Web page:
before you got ill, on your deathbed a change of heart, sending a text
message to your wife saying you cannot have anything can you have
not visited me enough, I'm living it to the dog same. Comparing a text
message to a voice mail with a well written six years ago in a normal
fashion. Causing chaos. You have to update the process, find their way
to make it not cost three edge of pounds for a simple will. My lawyer
was telling me most people do not update their wills. People have not
updated their will for years. Not when they have got divorced,
children, ten years past. They do it once and leave it. When they die,
ups and downs. The scope for abuse is huge. If you can make a change,
potentially on a phone first a text message. How do you prove the
deceased person made it? One other proposal, lowering the age from 18,
down to 16. What is a 16-year-old going to leave? Debts. Leaving
behind your student debt. At 16. Continuing with the Daily Telegraph,
lack of leadership putting Brexit talks at risk says a watchdog. We
heard what the chief negotiator for the EU said. He is hearing the clock
ticking. En us leaving Brexit. The European Union. We have not got
anything discussed. National Audit Office producing reports saying we
could not even get a plan out of the Brexit people. They could not give
us any reasons. You have a departmental government. If you tap
it apart like chocolate Orange. Basically between the lines, because
Theresa May is lacking leadership herself. Brexit is lacking
leadership. Some issues in the white departments. Everyone is lacking
leadership, there is a Prime Minister, as we get to the Sun,
hanging below the water line. How will she have power, negotiating and
get us through Brexit. From picture of the Sun, nice move, let me do
Brexit. Theresa May appealing for more time to get us through this.
She is the Prime Minister, she should deserve this. She did get
13.5 million votes. She has had to tear up the manifesto. She has
already lost her mandate, you could argue. Everything in the text of
this interview, done by Tom Newton Dunn. Seems to have stalled, she had
the flashy wheel going around. She says even calling a snap election,
she does not regret it. Even though it is left Britain tumultuous,
Brexit clueless, and her unable to govern. She can see why some people
say that, did not quite go to plan. Doing his best to hold serve further
under the water line, Liam Fox. Saying privately, she has made it
impossible for him to negotiate properly. If she stays in place for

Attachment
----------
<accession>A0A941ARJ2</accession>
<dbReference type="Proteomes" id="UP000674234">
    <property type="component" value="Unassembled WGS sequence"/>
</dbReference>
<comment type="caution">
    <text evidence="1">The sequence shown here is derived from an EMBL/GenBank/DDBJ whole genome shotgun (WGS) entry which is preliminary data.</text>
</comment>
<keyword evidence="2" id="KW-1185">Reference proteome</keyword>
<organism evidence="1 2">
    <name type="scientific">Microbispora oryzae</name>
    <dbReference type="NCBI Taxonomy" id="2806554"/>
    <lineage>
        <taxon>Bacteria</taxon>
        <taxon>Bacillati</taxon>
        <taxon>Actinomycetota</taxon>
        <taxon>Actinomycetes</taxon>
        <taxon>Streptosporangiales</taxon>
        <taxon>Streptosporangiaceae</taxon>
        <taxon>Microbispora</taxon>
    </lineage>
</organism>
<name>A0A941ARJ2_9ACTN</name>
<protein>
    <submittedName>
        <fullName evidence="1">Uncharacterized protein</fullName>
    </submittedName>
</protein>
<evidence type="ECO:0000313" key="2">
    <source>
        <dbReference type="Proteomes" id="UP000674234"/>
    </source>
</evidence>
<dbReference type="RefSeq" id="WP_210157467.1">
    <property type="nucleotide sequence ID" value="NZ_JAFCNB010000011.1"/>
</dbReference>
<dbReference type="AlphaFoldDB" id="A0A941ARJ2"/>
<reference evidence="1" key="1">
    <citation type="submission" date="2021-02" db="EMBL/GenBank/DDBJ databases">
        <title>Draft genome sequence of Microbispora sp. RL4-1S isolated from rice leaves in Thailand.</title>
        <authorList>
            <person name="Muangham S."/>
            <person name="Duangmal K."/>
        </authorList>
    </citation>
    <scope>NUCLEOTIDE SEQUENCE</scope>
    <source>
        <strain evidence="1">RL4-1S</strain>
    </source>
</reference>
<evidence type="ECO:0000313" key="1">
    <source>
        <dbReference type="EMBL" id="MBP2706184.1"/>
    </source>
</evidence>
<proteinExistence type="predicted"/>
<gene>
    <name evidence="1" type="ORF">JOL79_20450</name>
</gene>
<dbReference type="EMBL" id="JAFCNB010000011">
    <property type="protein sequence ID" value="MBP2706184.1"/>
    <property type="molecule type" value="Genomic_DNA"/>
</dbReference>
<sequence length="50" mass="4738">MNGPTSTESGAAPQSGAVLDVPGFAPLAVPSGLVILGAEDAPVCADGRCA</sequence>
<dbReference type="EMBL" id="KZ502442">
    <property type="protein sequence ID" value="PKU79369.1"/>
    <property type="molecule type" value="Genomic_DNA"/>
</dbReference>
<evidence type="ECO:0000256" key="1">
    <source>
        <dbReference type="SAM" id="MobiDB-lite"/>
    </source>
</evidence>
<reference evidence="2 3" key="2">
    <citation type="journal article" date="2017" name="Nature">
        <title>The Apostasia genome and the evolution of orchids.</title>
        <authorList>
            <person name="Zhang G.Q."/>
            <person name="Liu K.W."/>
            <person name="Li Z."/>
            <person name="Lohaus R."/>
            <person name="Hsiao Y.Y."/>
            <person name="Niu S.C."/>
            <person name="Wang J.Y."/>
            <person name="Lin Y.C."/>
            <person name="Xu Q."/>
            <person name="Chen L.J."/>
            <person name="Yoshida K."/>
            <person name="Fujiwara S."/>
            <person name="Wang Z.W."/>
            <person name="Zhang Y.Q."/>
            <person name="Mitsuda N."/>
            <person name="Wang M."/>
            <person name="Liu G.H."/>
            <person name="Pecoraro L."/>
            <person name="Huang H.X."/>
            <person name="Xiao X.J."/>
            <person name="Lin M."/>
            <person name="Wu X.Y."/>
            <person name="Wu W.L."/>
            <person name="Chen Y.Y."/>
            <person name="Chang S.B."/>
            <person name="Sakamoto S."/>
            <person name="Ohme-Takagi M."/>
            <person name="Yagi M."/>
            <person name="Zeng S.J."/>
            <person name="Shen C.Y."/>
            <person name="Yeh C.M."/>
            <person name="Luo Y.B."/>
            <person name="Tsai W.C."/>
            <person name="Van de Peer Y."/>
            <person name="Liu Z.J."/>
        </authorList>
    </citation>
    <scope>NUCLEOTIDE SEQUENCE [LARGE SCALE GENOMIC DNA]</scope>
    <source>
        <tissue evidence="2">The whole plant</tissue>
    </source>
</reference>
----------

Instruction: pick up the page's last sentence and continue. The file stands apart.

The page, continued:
them next two years, as she is saying, the poor woman will get
blamed for everything. Who is she talking to? Who knows. The Sun
readership are not going to change in that opinion of Theresa May. Good
or bad. Must be talking to backbench MPs, begging them for time. They'll
be a Tory party conference in October, where she will be walking
into a bearpit, feels a conservative activists, constituency chairmen.
People who've had a tough time on the doorstep, if she does not do
better than this before October she will get eaten alive. I doubt the
Tories will allow that. They are saying they need and want to stick
with her. David Davis says there is no need for a contest. Google pays
academics millions for key support in British and American researchers.
Good bit of investigative reporting. Showing scientists who have done
studies into the effects of Google, how it operates. The tech companies.
They seem to have been funded by Google, not declaring the fact they
pay for the research. I was speaking to scientists. If you want to do a
speck of this piece of research. I want to prove why you are good for
health. You cannot get funding. You would have to fund it, saying I have
the money for it. The scientists do not get to choose what the study. It
shows Clive Mhairi will put 15 years you're like the watch him every day.
The science, which could still be true, it could narrow the focus down
to one bit. Makes the fund findings more significant. All BBC
newsreaders are good for health of you watch them all. For example.
That is a problem with funding this research. Narrow. We will have to
leave it there. We know that watching news channel is good for
your health. Thank you so much for taking and running the show. It has
been brilliant. For you watching, you can see the front pages of all
the newspapers online. It's all there for you seven days
a week at bbc.co.uk/papers. And if you miss the programme any
evening you can watch it